They think it’s great. They were all for it from the beginning, although Jack made the stipulation that he did not want to share his room, so he’d rather not have a brother. He does have a tiny room, so we totally understood that. We actually did not want to include them too much in decisions we were making because it seemed like it wasn’t really their place. We did the best we could to explain to them how the decision might impact them and they were all for it.
Actually, one of the many books I read in preparation was one written by a mom who had adopted an older child from Russia who had some bonding trouble and acted out in some very disruptive ways. One day I noticed that the book was in a different spot. Jack, 10 at the time, had found it and read the whole thing. I was surprised, and asked him about what he thought of the book. He said it sounded like it could be pretty tough but he knew we were doing the right thing and, by the way, he was glad he wasn’t sharing a room.
9. Now that the adoption is a few years removed, how is Irina adjusting?
Irina has adjusted amazingly well. There are plenty of behaviors and attitudes she has that make family life a little more challenging. It is hard to know what is a personality trait that she would have had with any upbringing and what are affects of abandonment and adoption. I guess in a way it doesn’t matter on a day to day basis as much as I thought. We really just focus on helping her grow into a loving and helpful person, just like with the two birth-children. No doubt she has a lot of healing to do still, and I expect counseling will be in her future, and actually mine too, but we are trusting God’s timing in this just like we trusted his timing during the long waiting and wondering phase.
10. How has your overall experience been with adoption? Would you do it again? Would you recommend it to others?
Our experience has been rich, truly wonderful and amazing, sometimes a bigger challenge in parenting than I expected, sometimes painful for every person in the family, overall a life-changing and growth-inducing experience. We are so happy with her and she is very happy with us. It is so clear how we were meant to be together. Both Matt and I would do it again in a heartbeat. We would heartily recommend it to others.
I would suggest that especially with older child adoption the parents get some good support and counseling ahead of time. Parents, you know that being hurt yourself is a hundred times more desirable than seeing your child hurt, and adopting an older child is stepping right into that situation. Any child, birth or adopted, can have any number of challenges in life, but with older child adoption there are sure to be some deep hurts and children can be affected in many ways. I believe it is a challenge that one must feel called to. Also, it is an experience like nothing else. There is a deep sweetness and joy that comes with living alongside and loving someone who is being healed that I wouldn’t trade for anything.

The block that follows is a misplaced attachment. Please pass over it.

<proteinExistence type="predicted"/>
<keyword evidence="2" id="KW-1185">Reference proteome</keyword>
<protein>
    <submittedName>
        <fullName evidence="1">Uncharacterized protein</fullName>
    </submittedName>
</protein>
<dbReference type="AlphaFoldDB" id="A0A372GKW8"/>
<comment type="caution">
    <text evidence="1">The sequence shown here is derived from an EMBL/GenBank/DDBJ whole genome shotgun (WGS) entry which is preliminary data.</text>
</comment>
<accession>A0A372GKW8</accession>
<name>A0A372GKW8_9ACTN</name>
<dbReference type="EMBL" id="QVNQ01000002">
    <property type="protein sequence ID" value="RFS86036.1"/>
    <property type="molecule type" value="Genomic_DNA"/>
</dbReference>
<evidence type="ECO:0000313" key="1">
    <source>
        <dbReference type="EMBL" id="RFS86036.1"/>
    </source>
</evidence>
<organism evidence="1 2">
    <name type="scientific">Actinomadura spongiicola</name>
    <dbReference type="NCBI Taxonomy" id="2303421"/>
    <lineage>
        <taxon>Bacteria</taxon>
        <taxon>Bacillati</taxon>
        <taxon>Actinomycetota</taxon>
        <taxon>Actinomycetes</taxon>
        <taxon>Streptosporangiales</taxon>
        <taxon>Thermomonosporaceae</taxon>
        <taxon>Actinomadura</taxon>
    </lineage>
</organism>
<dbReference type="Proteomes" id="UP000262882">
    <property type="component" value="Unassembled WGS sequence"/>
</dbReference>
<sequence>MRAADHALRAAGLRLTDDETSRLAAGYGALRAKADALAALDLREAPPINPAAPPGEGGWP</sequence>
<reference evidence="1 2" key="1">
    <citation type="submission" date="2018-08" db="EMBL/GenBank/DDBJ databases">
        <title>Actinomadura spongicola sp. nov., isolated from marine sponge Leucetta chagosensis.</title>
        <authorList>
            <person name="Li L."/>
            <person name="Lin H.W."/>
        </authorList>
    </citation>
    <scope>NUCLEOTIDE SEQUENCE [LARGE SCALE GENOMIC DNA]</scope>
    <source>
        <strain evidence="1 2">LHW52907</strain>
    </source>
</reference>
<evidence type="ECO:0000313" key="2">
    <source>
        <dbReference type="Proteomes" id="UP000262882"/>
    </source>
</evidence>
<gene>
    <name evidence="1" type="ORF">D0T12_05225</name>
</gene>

As far as us actually doing it again, on one level we’d love to because it is such a positive experience, but on another more practical level we really feel like we have struck a good balance now. It is hard for me to say I am done “having” more children, but Irina needs plenty of attention and I’d rather not have mine split any further.
11. How did you pay for the adoption? Any creative fund-raising ideas? What worked and didn’t work?
We had just refinanced our house to remodel our kitchen right before we decided to adopt. We decided to use that money for adoption instead, and did fund-raising for most of the rest. Some of it we used a credit card–like a couple of plane tickets and some expenses in Russia. (The smaller stores sometimes could not accept our credit card in their system, so it was good that we had a little extra cash for groceries.)
We did three large garage sales with tons of donations from family and people at our church. When the neighbors saw what we were doing they brought over all kinds of things for us to sell, including some nice furniture, which really helped out a lot. We felt a lot of support through our fund raising efforts. We did not get a large percentage of the money through fund-raising but the support people showed, and the encouragement they brought was very meaningful.